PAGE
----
A tick by The Lune

As a 19 year old I stood long evenings on the Carlisle Bridge, gazing down at The Lune, trains rumbling behind, the future imminent ahead. Now, more than 30 years into that future I’m looping back to The Lune, it is the subject of our new show.

We got hooked on rivers a couple of years ago. A big installation was being plotted with a HUGE American arts centre when everything in the world got cancelled. From the wreckage of those plans we plucked this idea – theatrical tours of fabric ribbon maps representing great rivers of the world.

With little else to do for months we started reading about rivers. Craig took The Thames and I advanced on The Volga. We read about history, politics, wars, nature, cities, engineering, hydrology, sport, myths and art. Humans are drawn to rivers and so the tales flow from there.

Laboriously, using satellite imagery and a length of string, we measured both rivers and plotted where all their bridges and dams were, along with major confluences and settlements. We commissioned a local textile artist to make us maps of each river at a 1:200,000 (1cm = 2 km) scale. We hooked up with a community group in a local park and performed our illustrated talks for them, their friends and passers-by last September.

Audience enthusiasm that afternoon inspired us to pursue the idea of a library full of river maps, which tours the world gaining a new river at every stop. It was clear each new map should be made and its tour written by artists linked to that river. No sooner had this notion been articulated than Lancaster Arts were calling us and The Lune was confirmed as the third river in our collection.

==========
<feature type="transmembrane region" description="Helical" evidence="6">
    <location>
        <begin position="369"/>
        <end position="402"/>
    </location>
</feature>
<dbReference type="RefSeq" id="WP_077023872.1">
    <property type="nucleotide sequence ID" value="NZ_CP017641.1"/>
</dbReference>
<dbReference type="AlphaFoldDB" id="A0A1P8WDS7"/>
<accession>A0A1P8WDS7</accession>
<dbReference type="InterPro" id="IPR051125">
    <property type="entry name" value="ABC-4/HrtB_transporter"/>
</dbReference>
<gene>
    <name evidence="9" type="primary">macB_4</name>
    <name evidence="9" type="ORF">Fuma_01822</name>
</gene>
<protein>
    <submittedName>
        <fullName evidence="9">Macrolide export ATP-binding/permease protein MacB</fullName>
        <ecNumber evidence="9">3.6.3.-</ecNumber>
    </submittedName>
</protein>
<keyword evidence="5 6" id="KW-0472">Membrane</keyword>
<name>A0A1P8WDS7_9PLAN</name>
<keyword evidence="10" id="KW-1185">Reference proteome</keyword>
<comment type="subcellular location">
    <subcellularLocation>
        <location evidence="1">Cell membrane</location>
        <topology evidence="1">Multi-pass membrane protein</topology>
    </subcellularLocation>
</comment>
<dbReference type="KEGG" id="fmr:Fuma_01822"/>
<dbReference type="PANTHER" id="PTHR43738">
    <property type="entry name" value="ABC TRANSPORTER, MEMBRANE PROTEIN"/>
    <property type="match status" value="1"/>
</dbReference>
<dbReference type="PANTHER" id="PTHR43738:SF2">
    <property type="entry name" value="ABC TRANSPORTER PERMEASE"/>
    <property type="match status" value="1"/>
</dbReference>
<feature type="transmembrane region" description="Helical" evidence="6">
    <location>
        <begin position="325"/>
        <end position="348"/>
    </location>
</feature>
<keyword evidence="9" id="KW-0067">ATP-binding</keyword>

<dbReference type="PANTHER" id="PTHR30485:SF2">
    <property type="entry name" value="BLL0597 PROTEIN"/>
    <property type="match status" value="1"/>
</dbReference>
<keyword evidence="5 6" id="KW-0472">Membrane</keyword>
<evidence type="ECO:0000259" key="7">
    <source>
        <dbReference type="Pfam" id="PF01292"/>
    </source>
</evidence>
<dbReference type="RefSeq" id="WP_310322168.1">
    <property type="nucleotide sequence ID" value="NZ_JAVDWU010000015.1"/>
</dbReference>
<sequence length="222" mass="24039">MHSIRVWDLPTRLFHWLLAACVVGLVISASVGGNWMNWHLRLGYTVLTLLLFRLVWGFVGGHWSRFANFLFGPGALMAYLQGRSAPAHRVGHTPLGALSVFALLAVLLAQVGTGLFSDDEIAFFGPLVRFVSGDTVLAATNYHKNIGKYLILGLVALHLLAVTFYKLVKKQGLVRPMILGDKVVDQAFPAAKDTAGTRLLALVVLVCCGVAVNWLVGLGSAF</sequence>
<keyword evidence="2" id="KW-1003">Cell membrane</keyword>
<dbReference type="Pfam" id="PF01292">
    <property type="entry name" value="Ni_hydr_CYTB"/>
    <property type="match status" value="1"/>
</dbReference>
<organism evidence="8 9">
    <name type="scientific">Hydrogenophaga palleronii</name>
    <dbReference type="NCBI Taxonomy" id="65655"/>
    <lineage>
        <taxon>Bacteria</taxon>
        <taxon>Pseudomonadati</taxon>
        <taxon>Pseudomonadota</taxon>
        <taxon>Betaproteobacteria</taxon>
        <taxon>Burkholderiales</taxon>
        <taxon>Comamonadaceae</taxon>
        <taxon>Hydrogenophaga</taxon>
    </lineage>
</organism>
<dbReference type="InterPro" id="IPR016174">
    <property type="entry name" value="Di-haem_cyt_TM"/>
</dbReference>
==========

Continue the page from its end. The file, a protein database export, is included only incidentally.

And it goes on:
Everything is working out exactly as we had hoped it might. Sewing Café Lancaster have worked collectively with great skill, good humour and love fashioning two beautiful maps for the show; one is 43cm long, made strictly to scale to sit beside The Volga (14m long) and The Thames (1.7m) on the banks of the real live Lune. The other map is ten times bigger, magnificent and finely detailed. This is for Orla Cottingham to use in her performance.

Orla is currently down from Morecambe rehearsing with us in our Birmingham HQ, committing Claire Dean’s beautiful, inventive and witty script to memory. For years Clare lived beside the Lune in Lancaster, watching it rise and fall with the tide, so she started her research already immersed in its ways, she has captured and condensed so many of its stories and so much of its nature, I can’t imagine anyone not getting swept away by it.

Next week Orla will team up with Craig and compare performance notes as he brushes up his rendition of The Thames. Then we will all three jump on a train for a couple of days Lune-side, by the skate park preparing for you all. It should be fun. Three great rivers to explore on one fine day.

James Yarker
5 October 2022

This blog post was written for Lancaster Arts and published on their website. They also published a post by Claire Dean reflecting on her writing of the script and an interview with Sewing Cafe Lancaster about making the map.

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